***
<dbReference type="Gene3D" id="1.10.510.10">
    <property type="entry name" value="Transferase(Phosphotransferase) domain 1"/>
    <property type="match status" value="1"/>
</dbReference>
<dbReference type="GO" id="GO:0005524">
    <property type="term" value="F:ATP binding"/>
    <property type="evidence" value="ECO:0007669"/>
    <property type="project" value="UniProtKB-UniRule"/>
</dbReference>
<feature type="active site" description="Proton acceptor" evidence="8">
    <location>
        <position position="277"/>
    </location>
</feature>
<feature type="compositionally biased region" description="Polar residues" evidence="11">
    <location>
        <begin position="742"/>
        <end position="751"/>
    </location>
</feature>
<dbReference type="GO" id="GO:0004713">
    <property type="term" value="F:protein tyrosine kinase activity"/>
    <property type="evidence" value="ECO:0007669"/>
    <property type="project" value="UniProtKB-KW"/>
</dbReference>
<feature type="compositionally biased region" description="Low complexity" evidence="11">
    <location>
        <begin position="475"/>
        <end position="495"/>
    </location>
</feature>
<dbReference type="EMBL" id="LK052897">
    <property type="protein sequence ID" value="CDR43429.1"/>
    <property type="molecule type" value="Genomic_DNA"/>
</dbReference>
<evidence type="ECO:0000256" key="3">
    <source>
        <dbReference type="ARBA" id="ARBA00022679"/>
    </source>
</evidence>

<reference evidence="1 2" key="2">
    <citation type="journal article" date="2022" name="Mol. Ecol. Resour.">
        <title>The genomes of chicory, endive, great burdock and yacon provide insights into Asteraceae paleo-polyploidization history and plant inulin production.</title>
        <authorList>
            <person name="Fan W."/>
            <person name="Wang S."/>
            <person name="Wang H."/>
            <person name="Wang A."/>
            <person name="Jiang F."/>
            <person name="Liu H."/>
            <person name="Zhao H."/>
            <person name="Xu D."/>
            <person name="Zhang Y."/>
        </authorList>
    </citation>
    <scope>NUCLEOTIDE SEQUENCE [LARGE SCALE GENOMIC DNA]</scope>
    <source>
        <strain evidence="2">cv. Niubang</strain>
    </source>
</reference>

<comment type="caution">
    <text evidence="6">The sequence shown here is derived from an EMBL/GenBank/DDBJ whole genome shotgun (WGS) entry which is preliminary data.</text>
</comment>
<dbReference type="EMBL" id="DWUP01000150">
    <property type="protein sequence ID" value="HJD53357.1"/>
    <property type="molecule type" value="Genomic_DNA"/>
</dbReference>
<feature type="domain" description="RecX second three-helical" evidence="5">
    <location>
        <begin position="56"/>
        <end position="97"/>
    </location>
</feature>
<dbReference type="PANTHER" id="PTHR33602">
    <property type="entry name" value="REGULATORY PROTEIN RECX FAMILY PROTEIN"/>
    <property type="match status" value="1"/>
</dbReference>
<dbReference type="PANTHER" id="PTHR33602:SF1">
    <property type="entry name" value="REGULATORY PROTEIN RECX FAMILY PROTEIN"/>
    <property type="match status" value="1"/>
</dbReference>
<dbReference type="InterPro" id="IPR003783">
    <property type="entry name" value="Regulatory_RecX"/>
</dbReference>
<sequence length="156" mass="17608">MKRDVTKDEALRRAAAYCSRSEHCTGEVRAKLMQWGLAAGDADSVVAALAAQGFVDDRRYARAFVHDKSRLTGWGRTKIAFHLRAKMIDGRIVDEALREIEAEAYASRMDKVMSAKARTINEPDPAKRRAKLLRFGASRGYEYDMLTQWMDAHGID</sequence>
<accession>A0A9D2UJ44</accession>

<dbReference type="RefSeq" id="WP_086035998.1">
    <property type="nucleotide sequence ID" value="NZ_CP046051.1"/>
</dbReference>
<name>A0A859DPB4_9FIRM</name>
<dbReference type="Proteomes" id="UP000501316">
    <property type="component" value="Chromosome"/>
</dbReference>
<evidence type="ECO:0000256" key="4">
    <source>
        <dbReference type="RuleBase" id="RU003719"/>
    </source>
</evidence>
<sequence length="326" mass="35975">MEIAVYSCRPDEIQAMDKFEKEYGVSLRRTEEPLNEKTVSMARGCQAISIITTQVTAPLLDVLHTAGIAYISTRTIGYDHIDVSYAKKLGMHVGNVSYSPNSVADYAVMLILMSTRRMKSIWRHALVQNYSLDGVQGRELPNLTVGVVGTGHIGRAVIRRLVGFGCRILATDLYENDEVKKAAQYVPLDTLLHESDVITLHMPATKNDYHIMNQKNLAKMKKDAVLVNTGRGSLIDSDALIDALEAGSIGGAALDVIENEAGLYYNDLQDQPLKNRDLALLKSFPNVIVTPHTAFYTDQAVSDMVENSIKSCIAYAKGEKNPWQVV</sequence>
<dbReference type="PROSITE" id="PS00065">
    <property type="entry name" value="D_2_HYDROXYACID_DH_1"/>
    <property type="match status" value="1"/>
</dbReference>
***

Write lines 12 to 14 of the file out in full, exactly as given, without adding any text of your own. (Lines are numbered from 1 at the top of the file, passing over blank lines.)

        <position position="277"/>
    </location>
</feature>